1 month down, 11 to go

Thirty-one days later, and I’m still in the game for the 365: the 2011 edition on Flickr.

Today, I painted a pot of pink flowers with light. I like the idea of still life, but they can be quite boring. I tried to make it more interesting, by using a long exposure, a dark room and light from my rape alarm. What do you think?

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For those interested:

30 sec

ISO 200

F/5.0

It has been an interesting month trying to fit in the running, this blog and my daily photos. The hardest part is trying to think of ideas of what to photograph. Sometimes it needs a bit of planning. For example, for tonight’s photo I had an idea of a still life painting in my mind which I wanted to emulate in a photo. There was the set up (see above gallery), I had to think of the direction of light, the height of the camera etc. The background was a black soft-shell suitcase as I didn’t want a shiny background and didn’t have any black material.

Some of my photos on my Flickr stream are just quick snaps and others, I hope to develop  in to a series.

One month down, 11 months to go.

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Too much tea and cake leads to running

Only eight weeks to go until the Hastings Half Marathon and I’m two week’s into The Training. I’m wondering how I’m going to keep this up. Having started running once a week before Christmas, which went up to two a week (up until two weeks ago) I have managed to get to a level of fitness where I can now run for half an hour without stopping. That, for me, is an achievement in itself.

I’ve never been a lover of running, and here I am running along the same stretch of seafront which I hated at school. The wrong side of 25 and the right side of 30 (but only just) I knew that if I didn’t start exercising regularly then the cellulite and weight will catch up with me. Working in an office means I’m sitting down for long periods of time, eating cake and drinking copious amounts of tea.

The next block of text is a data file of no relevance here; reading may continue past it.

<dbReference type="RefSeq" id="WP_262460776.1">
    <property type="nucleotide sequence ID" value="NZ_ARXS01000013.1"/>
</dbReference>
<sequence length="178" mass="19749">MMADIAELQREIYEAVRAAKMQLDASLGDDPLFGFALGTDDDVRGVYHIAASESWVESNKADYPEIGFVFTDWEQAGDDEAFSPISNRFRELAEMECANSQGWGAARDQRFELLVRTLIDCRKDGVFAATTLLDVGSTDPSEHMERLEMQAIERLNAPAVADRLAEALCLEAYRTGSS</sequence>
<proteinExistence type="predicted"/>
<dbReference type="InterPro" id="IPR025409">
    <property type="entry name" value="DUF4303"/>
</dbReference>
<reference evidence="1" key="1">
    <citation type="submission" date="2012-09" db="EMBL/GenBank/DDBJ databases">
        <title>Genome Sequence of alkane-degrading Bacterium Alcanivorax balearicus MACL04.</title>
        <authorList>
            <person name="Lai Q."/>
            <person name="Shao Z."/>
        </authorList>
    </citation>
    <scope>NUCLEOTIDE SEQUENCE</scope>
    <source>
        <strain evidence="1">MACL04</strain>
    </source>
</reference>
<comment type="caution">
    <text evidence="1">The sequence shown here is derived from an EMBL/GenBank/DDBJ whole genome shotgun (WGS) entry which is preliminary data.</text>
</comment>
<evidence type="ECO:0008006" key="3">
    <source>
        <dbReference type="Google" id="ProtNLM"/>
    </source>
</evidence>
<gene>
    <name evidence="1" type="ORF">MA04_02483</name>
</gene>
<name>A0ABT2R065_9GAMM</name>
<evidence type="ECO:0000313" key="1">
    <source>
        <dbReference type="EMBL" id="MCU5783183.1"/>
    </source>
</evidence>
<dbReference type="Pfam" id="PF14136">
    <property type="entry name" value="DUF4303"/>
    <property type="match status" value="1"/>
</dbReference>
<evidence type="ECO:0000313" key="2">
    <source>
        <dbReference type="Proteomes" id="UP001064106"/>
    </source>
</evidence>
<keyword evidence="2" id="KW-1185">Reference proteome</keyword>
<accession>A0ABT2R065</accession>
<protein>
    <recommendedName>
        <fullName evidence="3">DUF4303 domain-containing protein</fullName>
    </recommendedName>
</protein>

I don’t weigh myself, but I know when I’ve put on weight when my trousers start to feel tight. That’s when I know I must do something about it. And yes, I have bent down and split a pair before. The other reason for running is my wish to climb to Everest Base Camp. Although I can’t do anything about the altitude sickness, I can do something with my fitness level. I want to give myself the best chance of climbing to Base Camp.

Feeling tired tonight I managed to run for 52 minuets and covered a distance of 4.63 miles. This is my second run of the week and clocking up the miles. I measure my runs in time and not distance. The thinking behind this is if you think of distance, it is human to try and beat your previous distance in a quicker time. Marathons are not about speed, but endurance. It’s amazing how much distance you can cover in an extra five minuets.

I’ve now started to drink rooibos or redbush tea in the afternoon, because it doesn’t have any caffeine. But, I do love my builders cuppa. The cake eating hasn’t diminished though. I don’t think it ever will.

Catching marshmallows in Mongolia – my RTW photos

After posting my faux fish rant post (I promise I will write it),  my blogging buddy My English Thoughts asked me to share some of my round-the-world adventure photos. As it took me a year, I won’t post all of them… Today I present my Russia to Mongolia pictures.

Enjoy!